The survivors’ lead attorney, Andy Vickery, had asked the jury to award a total of $25 million in damages.

Besides Schell, the victims were his wife, Rita Schell, 55; their daughter, Deborah Tobin, 31; and Alyssa Tobin, 9 months. Tobin’s widower, Tim Tobin, and Donald Schell’s sister, Neva Hardy, filed the wrongful-death lawsuit.

Vickery also asked the jury to award damages to Michael Schell, the Schells’ adult son, and to Rita Schell’s mother.

The jury awarded damages in varied amounts for each death, with the largest awards $2.5 million each for the deaths of Deborah and Alyssa Tobin going to Tim Tobin.

Jury Said Drug Maker 80 Percent to Blame

In its findings, the jury concluded that Paxil could cause someone to commit suicide or homicide and that the drug was in fact a proximate cause of the deaths in this case.

The jury attributed 80 percent of the fault in the case to the drug maker and 20 percent to Donald Schell.

A call seeking comment from representatives of the drug company was not immediately returned today.

In closing arguments, Vickery said Paxil can produce suicidal and homicidal reactions in a small number of people.

“Since 1990, SmithKline Beecham knew there was a small group at risk and Don Schell was one of those vulnerable people,” he said.

The company, now GlaxoSmithKline PLC, failed to provide adequate label warnings about the possibility of violent reactions, nor did it adequately test for the risk of such reactions, he said.

Company: Drug Didn’t Have a Chance to Work

Attorneys for the company maintained that Paxil is a safe treatment for depression.

“It’s plain from the facts, science and common sense,” Charles Preuss said in closing arguments. “Don Schell’s escalating depression caused this.

“The real tragedy is Paxil didn’t have a chance to do its job and save lives,” he said. “Paxil could have saved four lives in Gillette.”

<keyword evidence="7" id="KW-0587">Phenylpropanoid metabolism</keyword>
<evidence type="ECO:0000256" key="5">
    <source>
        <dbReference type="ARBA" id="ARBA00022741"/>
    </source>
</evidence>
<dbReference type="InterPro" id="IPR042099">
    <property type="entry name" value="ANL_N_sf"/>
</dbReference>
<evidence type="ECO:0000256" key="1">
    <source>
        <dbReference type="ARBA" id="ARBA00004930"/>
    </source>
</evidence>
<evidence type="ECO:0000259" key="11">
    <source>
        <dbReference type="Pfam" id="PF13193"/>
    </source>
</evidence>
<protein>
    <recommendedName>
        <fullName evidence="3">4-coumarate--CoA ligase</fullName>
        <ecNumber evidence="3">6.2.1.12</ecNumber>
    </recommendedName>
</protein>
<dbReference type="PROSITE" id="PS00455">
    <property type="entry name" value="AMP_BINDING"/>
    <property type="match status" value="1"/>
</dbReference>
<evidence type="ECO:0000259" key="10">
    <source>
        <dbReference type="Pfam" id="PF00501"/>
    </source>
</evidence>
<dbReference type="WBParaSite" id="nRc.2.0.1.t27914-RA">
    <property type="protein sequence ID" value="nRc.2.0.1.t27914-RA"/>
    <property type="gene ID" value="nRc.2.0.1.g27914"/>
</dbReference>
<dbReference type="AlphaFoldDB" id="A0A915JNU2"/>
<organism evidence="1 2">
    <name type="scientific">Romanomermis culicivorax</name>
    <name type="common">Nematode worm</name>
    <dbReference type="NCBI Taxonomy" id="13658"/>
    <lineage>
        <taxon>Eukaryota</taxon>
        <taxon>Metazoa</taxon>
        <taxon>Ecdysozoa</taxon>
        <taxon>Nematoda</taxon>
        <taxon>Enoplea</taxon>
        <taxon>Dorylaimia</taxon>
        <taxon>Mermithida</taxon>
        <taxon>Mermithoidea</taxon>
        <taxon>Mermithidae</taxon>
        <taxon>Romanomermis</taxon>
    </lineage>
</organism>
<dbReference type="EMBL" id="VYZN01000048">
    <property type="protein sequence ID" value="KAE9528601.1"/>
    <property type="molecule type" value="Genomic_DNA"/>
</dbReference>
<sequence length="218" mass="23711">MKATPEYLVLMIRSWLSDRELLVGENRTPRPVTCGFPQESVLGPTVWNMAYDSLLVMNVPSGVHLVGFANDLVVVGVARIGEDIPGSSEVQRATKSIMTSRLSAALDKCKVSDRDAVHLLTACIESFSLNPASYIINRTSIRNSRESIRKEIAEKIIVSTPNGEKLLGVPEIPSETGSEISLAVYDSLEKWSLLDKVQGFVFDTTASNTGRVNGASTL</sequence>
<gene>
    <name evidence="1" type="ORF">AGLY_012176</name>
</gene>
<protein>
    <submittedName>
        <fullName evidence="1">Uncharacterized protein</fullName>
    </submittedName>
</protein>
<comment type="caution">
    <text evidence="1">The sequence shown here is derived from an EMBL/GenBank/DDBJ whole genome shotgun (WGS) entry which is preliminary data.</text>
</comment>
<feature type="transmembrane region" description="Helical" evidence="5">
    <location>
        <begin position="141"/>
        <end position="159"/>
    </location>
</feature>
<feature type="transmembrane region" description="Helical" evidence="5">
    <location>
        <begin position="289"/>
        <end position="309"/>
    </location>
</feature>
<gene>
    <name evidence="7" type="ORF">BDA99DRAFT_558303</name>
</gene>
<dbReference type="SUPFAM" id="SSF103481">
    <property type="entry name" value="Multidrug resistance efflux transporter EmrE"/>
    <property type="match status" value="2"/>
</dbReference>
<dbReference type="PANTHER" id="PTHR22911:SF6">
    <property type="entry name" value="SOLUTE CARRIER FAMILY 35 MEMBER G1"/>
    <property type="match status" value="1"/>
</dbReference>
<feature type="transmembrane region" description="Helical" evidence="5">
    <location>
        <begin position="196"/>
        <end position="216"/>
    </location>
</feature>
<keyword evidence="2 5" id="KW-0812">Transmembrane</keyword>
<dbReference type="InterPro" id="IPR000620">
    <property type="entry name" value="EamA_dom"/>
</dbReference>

Vickery said Schell told people he hallucinated when he took Prozac a decade earlier. Preuss said Schell went through five previous bouts of depression that kept him out of work, but Schell did not follow the recommendations of at least three psychiatrists.

Also, he said, Schell had been coping with the death of his father-in-law and brother and had problems at work regarding a threatened lawsuit.

Doctors from across the United States and from England were called to testify during the 2 1&Mac218;2-week trial.

Central nervous system drugs like Paxil are GlaxoSmithKline’s biggest product group. GlaxoSmithKline’s world headquarters are in London and its U.S. research operations are based in Philadelphia.

Copyright 2001 The Associated Press. All rights reserved. This material may not be published, broadcast, rewritten or redistributed.

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Prozac, Zoloft, and Paxil Antidepressant Users vs Eli Lilly, Pfizer, and GlaxoSmithKline

Prozac, Zoloft, and Paxil Antidepressant Users vs Eli Lilly, Pfizer, and GlaxoSmithKline

Commonly-Prescribed Antidepressants Are Extremely Dangerous for Some

ClassActionAmerican.com

Some 200 legal actions have been filed against Eli Lilly, Pfizer, and GlaxoSmithKline, the manufacturers of Prozac (fluoxetine), Zoloft (sertraline), and Paxil (paroxetine), respectively, to recover for suicides or homicides.
rozac, Zoloft, and Paxil Antidepressant Users v Eli Lilly, Pfizer, and GlaxoSmithKline

1/1/1998

Commonly-Prescribed Antidepressants Are Extremely Dangerous for Some

http://www.classactionamerica.com/cases/case.asp?cid=1087

ClassActionAmerican.com

Some 200 legal actions have been filed against Eli Lilly, Pfizer, and GlaxoSmithKline, the manufacturers of Prozac (fluoxetine), Zoloft (sertraline), and Paxil (paroxetine), respectively, to recover for suicides or homicides–some completed, some only attempted–by patients in the first few days or weeks after they were prescribed one of these drugs. These three medications are in the same family, called SSRIs, for selective serotonin reuptake inhibitors. They are commonly prescribed for depression, and they work by increasing the amount of a chemical called serotonin in the brain.